They're celebrating at Andy Woods Elementary in Tyler. Ice cream and cake for a job well done on last years TAAS test. But as he spoke at the party, Superintendent David Simmons kept the focus not on the past, but the future.
"As we move from TAAS to TAKS. And, I know that you're already busy working on that transition."
Teachers know the new TAKS test is supposed to be much more difficult than the old TAAS. But the differences between the tests varies by grade level. Third graders still have to take a reading and a mathematics test. But the reading portion will be much longer. Jackie Cannon says she's working to get her class ready for the changes. "Instead of you read something and you're tested, you read something and you're tested, just direct knowledge there's going to be very little of that. It will be more read this three to four page paper and then assimilate all that knowledge and answer these few questions."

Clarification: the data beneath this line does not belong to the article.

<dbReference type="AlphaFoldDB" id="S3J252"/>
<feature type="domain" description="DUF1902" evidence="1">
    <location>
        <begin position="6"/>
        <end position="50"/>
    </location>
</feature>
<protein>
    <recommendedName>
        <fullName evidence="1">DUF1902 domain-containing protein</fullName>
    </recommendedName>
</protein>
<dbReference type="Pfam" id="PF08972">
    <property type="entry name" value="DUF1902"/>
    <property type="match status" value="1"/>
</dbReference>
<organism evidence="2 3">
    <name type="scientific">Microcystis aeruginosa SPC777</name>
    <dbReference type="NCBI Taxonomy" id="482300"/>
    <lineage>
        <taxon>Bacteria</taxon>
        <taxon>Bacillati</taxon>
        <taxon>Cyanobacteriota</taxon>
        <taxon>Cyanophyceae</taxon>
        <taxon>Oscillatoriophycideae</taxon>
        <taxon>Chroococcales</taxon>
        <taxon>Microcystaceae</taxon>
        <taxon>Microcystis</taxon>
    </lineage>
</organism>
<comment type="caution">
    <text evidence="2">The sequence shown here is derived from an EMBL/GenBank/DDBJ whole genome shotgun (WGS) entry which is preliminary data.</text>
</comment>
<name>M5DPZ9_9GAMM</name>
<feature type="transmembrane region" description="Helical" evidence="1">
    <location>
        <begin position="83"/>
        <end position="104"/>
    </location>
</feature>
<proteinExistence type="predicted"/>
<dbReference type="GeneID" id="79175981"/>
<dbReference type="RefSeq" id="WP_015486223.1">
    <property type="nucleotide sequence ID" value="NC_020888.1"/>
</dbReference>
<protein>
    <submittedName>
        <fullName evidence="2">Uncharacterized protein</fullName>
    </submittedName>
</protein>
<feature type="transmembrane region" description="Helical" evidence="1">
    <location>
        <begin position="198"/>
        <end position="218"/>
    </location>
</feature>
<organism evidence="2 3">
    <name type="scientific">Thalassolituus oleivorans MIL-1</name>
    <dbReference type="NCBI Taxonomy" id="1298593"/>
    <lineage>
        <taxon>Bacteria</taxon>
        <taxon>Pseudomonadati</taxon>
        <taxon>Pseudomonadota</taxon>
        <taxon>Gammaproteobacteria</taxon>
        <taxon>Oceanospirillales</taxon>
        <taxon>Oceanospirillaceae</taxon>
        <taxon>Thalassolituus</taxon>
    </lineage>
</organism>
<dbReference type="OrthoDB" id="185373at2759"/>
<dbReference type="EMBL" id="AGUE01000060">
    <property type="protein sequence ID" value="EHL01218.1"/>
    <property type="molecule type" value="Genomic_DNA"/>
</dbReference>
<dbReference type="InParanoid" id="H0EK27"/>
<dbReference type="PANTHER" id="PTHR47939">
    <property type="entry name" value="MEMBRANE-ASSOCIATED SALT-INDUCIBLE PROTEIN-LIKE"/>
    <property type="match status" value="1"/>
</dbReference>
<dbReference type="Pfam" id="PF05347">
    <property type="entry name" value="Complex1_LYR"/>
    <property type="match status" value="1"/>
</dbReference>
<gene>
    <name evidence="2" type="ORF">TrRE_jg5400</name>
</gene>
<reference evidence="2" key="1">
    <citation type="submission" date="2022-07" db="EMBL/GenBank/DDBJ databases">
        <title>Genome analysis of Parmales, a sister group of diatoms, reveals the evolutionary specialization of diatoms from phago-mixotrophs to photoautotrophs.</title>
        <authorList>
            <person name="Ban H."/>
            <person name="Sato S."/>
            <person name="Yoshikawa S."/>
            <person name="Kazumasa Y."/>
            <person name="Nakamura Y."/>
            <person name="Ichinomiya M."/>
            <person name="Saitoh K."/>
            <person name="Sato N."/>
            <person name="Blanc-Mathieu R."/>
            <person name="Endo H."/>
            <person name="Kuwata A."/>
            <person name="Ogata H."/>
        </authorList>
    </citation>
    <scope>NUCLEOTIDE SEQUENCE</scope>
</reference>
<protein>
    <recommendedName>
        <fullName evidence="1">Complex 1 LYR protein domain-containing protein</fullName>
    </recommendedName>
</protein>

Fourth graders also have the same number of tests as last year, reading, writing, and mathematics. But Andy Woods teacher Karen Hendrick says the writing section will require much more critical thinking. "The format will be different for us. I think editing someone else's paper will be little bit more difficult than doing multiple choice."
Fifth grade adds a science test. Seventh grade now has a writing section. Eighth graders will see a new social studies exam. And the changes continue into high school.
Kelly Vannatta's job as TISD Curriculum Coordinator means he has to get all of the district's teachers ready for the challenge. "There's going to be more algebra and geometry questions on the TAKS test. Where there wasn't as many on the TAAS test. It's just more curriculum based. It's more aligned to the text than the TAAS was."